Original Research

In vitro antiplasmodial and cytotoxic properties of some medicinal plants from western Burkina Faso

Souleymane Sanon, Adama Gansane, Lamoussa P. Ouattara, Abdoulaye Traore, Issa N. Ouedraogo, Alfred Tiono, Donatella Taramelli, Nicoletta Basilico, Sodiomon B. Sirima
African Journal of Laboratory Medicine | Vol 2, No 1 | a81 | DOI: https://doi.org/10.4102/ajlm.v2i1.81 | © 2013 Souleymane Sanon, Adama Gansane, Lamoussa P. Ouattara, Abdoulaye Traore, Issa N. Ouedraogo, Alfred Tiono, Donatella Taramelli, Nicoletta Basilico, Sodiomon B. Sirima | This work is licensed under CC Attribution 4.0
Submitted: 26 July 2012 | Published: 08 March 2013

About the author(s)

Souleymane Sanon, Centre National de Recherche et de Formation sur le Paludisme, Ouagadougou, Burkina Faso
Adama Gansane, Centre National de Recherche et de Formation sur le Paludisme, Ouagadougou, Burkina Faso
Lamoussa P. Ouattara, Centre National de Recherche et de Formation sur le Paludisme, Ouagadougou, Burkina Faso
Abdoulaye Traore, Centre National de Recherche et de Formation sur le Paludisme, Ouagadougou, Burkina Faso
Issa N. Ouedraogo, Centre National de Recherche et de Formation sur le Paludisme, Ouagadougou, Burkina Faso
Alfred Tiono, Centre National de Recherche et de Formation sur le Paludisme, Ouagadougou, Burkina Faso
Donatella Taramelli, Dipartimento di Scienze Farmacologiche e Biomolecolari (DiSFeB), Università di Milano, Italy
Nicoletta Basilico, Dipartimento di Scienze Biomediche, Chirurgiche e Odontoiatriche, Università di Milano, Italy
Sodiomon B. Sirima, Centre National de Recherche et de Formation sur le Paludisme, Ouagadougou, Burkina Faso


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Abstract

Background: Resistance of malaria parasites to existing drugs complicates treatment, but an antimalarial vaccine that could protect against this disease is not yet available. It is therefore necessary to find new effective and affordable medicines. Medicinal plants could be a potential source of antimalarial agents. Some medicinal plants from Burkina Faso were evaluated for their antiplasmodial and cytotoxic properties in vitro.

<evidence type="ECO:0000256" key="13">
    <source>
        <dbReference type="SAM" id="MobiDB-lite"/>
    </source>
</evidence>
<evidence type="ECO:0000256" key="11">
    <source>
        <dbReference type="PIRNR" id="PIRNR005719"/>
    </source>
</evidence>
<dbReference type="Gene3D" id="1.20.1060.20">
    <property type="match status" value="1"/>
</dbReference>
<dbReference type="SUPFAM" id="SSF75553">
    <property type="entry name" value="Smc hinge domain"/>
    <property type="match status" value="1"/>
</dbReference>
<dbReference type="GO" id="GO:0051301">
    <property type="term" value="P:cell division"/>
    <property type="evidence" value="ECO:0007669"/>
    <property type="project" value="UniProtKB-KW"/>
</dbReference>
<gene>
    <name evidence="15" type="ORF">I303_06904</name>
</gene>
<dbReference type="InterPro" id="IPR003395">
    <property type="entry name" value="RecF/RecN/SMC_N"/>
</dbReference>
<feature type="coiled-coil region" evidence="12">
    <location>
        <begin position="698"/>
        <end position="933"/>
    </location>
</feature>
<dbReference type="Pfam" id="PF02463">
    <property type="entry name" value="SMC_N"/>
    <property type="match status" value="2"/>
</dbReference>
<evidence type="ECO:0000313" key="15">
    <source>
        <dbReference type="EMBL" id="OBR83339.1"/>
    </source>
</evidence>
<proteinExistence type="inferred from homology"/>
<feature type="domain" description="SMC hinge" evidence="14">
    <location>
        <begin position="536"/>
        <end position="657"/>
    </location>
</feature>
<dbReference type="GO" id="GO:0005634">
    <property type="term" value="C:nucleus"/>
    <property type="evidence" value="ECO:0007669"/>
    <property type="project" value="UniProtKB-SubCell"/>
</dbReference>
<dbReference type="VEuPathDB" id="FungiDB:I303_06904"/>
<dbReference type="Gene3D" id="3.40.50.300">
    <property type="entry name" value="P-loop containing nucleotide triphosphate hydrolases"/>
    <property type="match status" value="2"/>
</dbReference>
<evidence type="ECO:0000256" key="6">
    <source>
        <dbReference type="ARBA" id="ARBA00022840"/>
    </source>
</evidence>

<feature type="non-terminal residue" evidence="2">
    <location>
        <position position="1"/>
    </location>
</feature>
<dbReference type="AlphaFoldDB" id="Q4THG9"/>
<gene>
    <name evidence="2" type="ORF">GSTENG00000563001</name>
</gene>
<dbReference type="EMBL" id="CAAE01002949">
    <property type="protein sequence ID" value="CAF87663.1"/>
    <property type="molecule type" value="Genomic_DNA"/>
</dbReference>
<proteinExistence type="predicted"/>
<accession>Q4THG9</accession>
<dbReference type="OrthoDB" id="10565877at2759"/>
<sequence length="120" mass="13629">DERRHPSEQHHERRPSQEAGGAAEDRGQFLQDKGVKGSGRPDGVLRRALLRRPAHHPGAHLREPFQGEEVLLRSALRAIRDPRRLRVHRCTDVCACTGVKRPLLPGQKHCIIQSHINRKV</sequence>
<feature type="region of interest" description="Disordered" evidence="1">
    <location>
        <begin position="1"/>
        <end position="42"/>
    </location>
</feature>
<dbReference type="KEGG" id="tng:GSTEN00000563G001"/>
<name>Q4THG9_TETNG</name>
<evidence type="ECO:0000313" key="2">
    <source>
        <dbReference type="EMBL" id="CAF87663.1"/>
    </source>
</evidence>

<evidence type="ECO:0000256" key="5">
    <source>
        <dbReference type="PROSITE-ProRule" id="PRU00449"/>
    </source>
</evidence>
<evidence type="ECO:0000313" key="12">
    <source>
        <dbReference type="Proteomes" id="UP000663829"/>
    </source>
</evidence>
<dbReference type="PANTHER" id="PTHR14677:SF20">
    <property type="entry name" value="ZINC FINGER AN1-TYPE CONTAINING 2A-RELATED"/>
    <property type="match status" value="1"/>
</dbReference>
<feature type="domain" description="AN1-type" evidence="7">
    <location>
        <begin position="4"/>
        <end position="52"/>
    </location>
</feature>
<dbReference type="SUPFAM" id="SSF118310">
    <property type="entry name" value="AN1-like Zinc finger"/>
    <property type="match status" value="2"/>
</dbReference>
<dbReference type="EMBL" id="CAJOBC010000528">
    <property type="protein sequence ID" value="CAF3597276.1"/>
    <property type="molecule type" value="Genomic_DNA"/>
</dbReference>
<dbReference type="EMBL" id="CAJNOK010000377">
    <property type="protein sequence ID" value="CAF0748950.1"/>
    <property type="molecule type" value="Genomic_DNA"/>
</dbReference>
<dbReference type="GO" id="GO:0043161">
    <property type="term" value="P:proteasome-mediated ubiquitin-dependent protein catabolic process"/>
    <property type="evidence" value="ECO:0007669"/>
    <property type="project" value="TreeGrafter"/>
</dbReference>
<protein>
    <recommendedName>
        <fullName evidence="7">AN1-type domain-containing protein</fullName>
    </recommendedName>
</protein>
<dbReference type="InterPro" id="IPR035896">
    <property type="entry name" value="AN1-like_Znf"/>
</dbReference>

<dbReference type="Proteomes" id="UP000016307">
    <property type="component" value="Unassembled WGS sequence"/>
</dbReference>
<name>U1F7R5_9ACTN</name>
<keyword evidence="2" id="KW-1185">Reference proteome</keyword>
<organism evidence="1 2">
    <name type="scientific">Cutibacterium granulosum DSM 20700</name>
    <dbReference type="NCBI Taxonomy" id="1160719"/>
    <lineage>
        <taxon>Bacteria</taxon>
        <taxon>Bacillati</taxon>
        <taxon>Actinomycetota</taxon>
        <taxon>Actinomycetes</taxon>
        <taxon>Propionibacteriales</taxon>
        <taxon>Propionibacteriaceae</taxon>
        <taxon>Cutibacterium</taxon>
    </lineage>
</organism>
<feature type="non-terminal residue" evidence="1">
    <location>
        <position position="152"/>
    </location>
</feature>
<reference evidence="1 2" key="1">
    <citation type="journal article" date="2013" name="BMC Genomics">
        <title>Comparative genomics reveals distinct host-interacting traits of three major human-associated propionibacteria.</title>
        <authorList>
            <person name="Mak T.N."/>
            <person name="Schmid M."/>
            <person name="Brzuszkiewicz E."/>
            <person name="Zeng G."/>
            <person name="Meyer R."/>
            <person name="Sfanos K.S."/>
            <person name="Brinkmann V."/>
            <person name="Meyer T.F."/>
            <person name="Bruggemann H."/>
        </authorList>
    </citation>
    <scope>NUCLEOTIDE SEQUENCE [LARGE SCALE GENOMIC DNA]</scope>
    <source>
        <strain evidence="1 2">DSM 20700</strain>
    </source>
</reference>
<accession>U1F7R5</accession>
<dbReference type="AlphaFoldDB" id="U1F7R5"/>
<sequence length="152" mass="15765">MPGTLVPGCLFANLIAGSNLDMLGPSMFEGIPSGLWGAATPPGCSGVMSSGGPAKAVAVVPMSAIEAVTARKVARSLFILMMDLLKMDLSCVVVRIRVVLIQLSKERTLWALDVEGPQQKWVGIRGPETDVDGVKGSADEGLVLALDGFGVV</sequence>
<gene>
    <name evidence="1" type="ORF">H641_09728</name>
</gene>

Methods: Crude dichloromethane, methanol, water-methanol, aqueous and alkaloids extracts were prepared for 12 parts of 10 plants. Chloroquine-resistant malaria strain K1 was used for the in vitro sensibility assay. The Plasmodium lactacte dehydrogenase technique was used to determine the 50% inhibitory concentration of parasites activity (IC50). The cytotoxic effects were determined with HepG2 cells, using the tetrazolium-based colorimetric technique, and the selectivity index (SI) was calculated.

Results: Sixty crude extracts were prepared. Seven extracts from Terminalia avicenoides showed IC50 < 5 µg/mL. The IC50 of dichloromethane, methanol, aqueous and alkaloids extracts ranged between 1.6 µg/mL and 4.5 µg/mL. Three crude extracts from Combretum collinum and three from Ficus capraefolia had an IC50 ranging between 0.2 µg/mL and 2.5 µg/mL. Crude extracts from these three plants had no cytotoxic effect, with SI > 1. The other plants have mostly moderate or no antimalarial effects. Some extracts from Cordia myxaFicus capraefolia and Opilia celtidifolia showed cytotoxicity, with an SI ranging between 0.4 and 0.9.

Conclusion: Our study showed a good antiplasmodial in vitro activity of Terminalia avicenoides, Combretum collinum and Ficus capraefolia. These three plants may contain antiplasmodial molecules that could be isolated by bio-guided phytochemical studies.

 


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